Study: Apprenticeable occupations and the employment downturn in Canada
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Declines in employment between October 2008 and October 2009 were larger in occupations for which an apprenticeship program exists than in all other occupations combined. However, between October 2009 and October 2010, the recovery in employment was stronger in these apprenticeable occupations than in all other occupations.
Apprenticeable occupations saw employment losses of 5.7% between October 2008 and October 2009, compared with 1.3% for other occupations.
The decline in employment had the greatest impact on welders, exterior finishing occupations, machinists, carpenters and heavy equipment and crane operators, including drillers.
These decreases were especially reflected by employment losses in the mining and oil and gas extraction, transportation and warehousing, manufacturing and construction sectors, all of which are closely associated with employment in apprenticeable occupations.
On the other hand, the increase in employment between October 2009 and October 2010 was more beneficial to workers in apprenticeable occupations.
Apprenticeable occupations posted gains of 3.3% between October 2009 and October 2010, compared with 2.0% for workers in other occupations. However, employment in October 2010 (2,892,000) remained below its October 2008 level (2,969,000).
Decline between October 2008 and October 2009
Not all workers in apprenticeable occupations were affected in the same way by the employment losses between October 2008 and October 2009.
Welders, exterior finishing occupations, machinists, carpenters and heavy equipment and crane operators, including drillers, experienced the largest employment losses among apprenticeable occupations.
For all occupations combined, the employment downturn took its heaviest toll in Ontario and Alberta, where employment decreased by 3.1% and 3.3%, respectively.
Note to readers
In this study, Labour Force Survey (LFS) data are used to explore changes in employment in apprenticeable occupations (such as electricians, machinists, hairstylists), comparing those changes with those observed in all other occupations combined.
Employment levels peaked in October 2008. This study therefore tracked employment changes on a year-over-year basis, from October 2008 to October 2010.
Employment change is examined from the perspective of selected demographic characteristics, such as age group, level of education, sex and selected employment characteristics.
The occupations concerned in this article are those for which an apprenticeship program exists in Canada.
Estimates from the LFS used in this article are based on data that precede the LFS standard revision of January 2011. Note that changes to the LFS estimates are minor. Rates of unemployment, employment and participation are essentially unchanged, as are key labour market trends.
However, the biggest losses in apprenticeable occupations occurred in British Columbia (-14.4%) and Quebec (-11.8%).
In British Columbia, the five apprenticeable occupations that experienced the largest losses were electricians (-33.4%), interior finishing trades (-30.0%), food service trades (-29.7%) and heavy equipment and crane operators, including drillers (-28.3%).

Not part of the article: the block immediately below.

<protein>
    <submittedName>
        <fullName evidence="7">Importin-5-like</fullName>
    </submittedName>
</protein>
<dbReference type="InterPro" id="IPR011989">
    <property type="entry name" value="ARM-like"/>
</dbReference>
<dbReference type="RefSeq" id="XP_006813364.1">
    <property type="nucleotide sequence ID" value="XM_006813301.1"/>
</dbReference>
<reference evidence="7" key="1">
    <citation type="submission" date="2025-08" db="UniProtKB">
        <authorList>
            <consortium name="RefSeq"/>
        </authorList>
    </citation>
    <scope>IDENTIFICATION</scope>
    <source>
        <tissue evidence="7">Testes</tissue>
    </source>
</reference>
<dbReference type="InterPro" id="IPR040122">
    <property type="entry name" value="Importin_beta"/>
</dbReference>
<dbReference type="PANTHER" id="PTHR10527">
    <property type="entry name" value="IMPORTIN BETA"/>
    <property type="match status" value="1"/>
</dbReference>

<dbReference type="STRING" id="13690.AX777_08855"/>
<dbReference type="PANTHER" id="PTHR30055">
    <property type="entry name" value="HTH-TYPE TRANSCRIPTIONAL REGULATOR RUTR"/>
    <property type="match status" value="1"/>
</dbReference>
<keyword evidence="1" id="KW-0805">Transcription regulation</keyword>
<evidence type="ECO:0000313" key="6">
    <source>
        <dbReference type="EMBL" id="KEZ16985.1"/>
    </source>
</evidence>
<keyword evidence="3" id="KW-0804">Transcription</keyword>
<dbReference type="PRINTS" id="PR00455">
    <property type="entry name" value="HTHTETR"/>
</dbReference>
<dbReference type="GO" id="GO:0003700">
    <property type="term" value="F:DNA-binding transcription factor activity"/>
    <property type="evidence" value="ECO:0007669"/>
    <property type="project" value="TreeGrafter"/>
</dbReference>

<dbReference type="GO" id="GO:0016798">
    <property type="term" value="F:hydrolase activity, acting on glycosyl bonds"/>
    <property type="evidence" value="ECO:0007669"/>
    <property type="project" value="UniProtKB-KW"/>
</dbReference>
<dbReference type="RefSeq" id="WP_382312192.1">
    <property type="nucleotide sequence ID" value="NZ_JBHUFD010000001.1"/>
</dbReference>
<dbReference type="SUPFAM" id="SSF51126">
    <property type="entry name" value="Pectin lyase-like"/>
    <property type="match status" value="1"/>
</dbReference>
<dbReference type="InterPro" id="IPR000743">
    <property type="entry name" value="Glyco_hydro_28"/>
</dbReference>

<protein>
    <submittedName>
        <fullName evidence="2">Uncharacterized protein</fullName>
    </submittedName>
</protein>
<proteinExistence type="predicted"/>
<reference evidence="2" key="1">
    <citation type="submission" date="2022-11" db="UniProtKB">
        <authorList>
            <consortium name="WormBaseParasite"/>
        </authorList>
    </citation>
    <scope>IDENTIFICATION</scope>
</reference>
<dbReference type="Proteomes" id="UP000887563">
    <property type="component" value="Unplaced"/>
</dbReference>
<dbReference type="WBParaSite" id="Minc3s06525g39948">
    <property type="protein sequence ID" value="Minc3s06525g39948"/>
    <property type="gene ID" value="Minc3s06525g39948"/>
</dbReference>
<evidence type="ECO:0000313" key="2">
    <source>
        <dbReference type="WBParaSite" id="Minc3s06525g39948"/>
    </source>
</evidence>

In Quebec, the most affected occupations were carpenters (-38.2%), hairstylists and estheticians (-27.0%) and truck drivers (-18.0%).
With respect to apprenticeable occupations, employment declined by 12.3% among workers who had not finished high school, compared with a 1.9% decrease for workers who had an apprenticeship or trades certificate.
During the economic downturn, the number of permanent employees fell by 3.8%, while the number of temporary employees edged up 0.7%. However, the decline in permanent employment in apprenticeable occupations was 7.3%, twice the 3.1% decline in permanent employment in other occupations.
Recovery between October 2009 and October 2010
Between October 2009 and October 2010, employment grew slightly in Canada. The recovery was more beneficial for workers in apprenticeable occupations, as employment growth in those occupations was 3.3%, compared with 2.0% for workers in other occupations.
Although Quebec and British Columbia were hardest hit by the decline in employment in apprenticeable occupations, these two provinces saw the strongest growth rates one year later. Employment rose by 73,400 (+12.1%) in Quebec and by 20,600 (+5.6%) in British Columbia between October 2009 and October 2010.
Those two provinces alone accounted for 85% of the employment gains in apprenticeable occupations over that period.
A second article in the February 2011 issue of Education Matters: Insights on Education, Learning and Training in Canada, "A Changing Portrait of International Students in Canadian Universities," draws a portrait of the changing make-up of international students enrolled in Canadian universities on either a part-time or full-time basis over the 1992 to 2008 period. This changing portrait shows how different international students are today compared with their counterparts in the early 1990s.
The article "Apprenticeable Occupations and the Employment Downturn in Canada" is now available in the February 2011 issue of Education Matters: Insights on Education, Learning and Training in Canada, Vol. 7, no. 6 (81-004-X, free). In Browse by subject, click on Education, training and learning, and then Education Matters under Featured products on the right.
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